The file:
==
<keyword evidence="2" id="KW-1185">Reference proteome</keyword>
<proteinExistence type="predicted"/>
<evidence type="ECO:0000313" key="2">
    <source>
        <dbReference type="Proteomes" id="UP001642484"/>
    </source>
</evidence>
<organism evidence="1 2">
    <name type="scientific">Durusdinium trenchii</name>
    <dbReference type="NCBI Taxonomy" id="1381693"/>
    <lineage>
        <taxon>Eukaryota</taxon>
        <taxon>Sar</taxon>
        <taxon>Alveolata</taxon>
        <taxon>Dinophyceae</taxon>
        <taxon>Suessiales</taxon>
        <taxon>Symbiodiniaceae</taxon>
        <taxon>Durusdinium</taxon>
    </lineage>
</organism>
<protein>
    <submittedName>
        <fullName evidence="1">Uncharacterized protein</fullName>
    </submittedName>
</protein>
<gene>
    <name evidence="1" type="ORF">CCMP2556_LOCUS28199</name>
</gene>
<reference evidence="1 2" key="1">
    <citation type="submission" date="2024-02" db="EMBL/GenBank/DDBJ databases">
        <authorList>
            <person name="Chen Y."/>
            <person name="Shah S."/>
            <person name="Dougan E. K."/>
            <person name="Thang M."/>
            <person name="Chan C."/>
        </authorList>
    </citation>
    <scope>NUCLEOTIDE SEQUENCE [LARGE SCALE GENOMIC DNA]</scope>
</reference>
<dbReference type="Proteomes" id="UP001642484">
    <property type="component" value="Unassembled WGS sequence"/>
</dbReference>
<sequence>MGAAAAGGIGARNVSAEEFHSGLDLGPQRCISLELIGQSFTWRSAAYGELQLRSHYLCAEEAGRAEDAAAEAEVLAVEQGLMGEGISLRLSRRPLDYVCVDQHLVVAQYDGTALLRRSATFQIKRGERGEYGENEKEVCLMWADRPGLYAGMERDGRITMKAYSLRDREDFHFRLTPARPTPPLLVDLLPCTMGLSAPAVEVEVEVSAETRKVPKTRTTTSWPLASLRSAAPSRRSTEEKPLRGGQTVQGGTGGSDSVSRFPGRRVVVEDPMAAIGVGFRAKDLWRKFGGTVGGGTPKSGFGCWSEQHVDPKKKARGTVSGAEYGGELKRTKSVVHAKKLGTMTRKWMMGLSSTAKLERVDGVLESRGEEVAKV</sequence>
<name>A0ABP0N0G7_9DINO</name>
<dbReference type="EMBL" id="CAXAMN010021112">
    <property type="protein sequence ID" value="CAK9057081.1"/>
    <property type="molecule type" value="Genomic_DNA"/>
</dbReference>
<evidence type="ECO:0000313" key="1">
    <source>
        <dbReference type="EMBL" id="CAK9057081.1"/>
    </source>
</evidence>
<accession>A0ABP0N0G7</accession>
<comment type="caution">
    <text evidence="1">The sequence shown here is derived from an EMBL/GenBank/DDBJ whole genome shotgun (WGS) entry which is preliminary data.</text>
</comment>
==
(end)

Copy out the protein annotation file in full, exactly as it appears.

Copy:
<keyword evidence="2" id="KW-1185">Reference proteome</keyword>
<proteinExistence type="predicted"/>
<evidence type="ECO:0000313" key="2">
    <source>
        <dbReference type="Proteomes" id="UP001642484"/>
    </source>
</evidence>
<organism evidence="1 2">
    <name type="scientific">Durusdinium trenchii</name>
    <dbReference type="NCBI Taxonomy" id="1381693"/>
    <lineage>
        <taxon>Eukaryota</taxon>
        <taxon>Sar</taxon>
        <taxon>Alveolata</taxon>
        <taxon>Dinophyceae</taxon>
        <taxon>Suessiales</taxon>
        <taxon>Symbiodiniaceae</taxon>
        <taxon>Durusdinium</taxon>
    </lineage>
</organism>
<protein>
    <submittedName>
        <fullName evidence="1">Uncharacterized protein</fullName>
    </submittedName>
</protein>
<gene>
    <name evidence="1" type="ORF">CCMP2556_LOCUS28199</name>
</gene>
<reference evidence="1 2" key="1">
    <citation type="submission" date="2024-02" db="EMBL/GenBank/DDBJ databases">
        <authorList>
            <person name="Chen Y."/>
            <person name="Shah S."/>
            <person name="Dougan E. K."/>
            <person name="Thang M."/>
            <person name="Chan C."/>
        </authorList>
    </citation>
    <scope>NUCLEOTIDE SEQUENCE [LARGE SCALE GENOMIC DNA]</scope>
</reference>
<dbReference type="Proteomes" id="UP001642484">
    <property type="component" value="Unassembled WGS sequence"/>
</dbReference>
<sequence>MGAAAAGGIGARNVSAEEFHSGLDLGPQRCISLELIGQSFTWRSAAYGELQLRSHYLCAEEAGRAEDAAAEAEVLAVEQGLMGEGISLRLSRRPLDYVCVDQHLVVAQYDGTALLRRSATFQIKRGERGEYGENEKEVCLMWADRPGLYAGMERDGRITMKAYSLRDREDFHFRLTPARPTPPLLVDLLPCTMGLSAPAVEVEVEVSAETRKVPKTRTTTSWPLASLRSAAPSRRSTEEKPLRGGQTVQGGTGGSDSVSRFPGRRVVVEDPMAAIGVGFRAKDLWRKFGGTVGGGTPKSGFGCWSEQHVDPKKKARGTVSGAEYGGELKRTKSVVHAKKLGTMTRKWMMGLSSTAKLERVDGVLESRGEEVAKV</sequence>
<name>A0ABP0N0G7_9DINO</name>
<dbReference type="EMBL" id="CAXAMN010021112">
    <property type="protein sequence ID" value="CAK9057081.1"/>
    <property type="molecule type" value="Genomic_DNA"/>
</dbReference>
<evidence type="ECO:0000313" key="1">
    <source>
        <dbReference type="EMBL" id="CAK9057081.1"/>
    </source>
</evidence>
<accession>A0ABP0N0G7</accession>
<comment type="caution">
    <text evidence="1">The sequence shown here is derived from an EMBL/GenBank/DDBJ whole genome shotgun (WGS) entry which is preliminary data.</text>
</comment>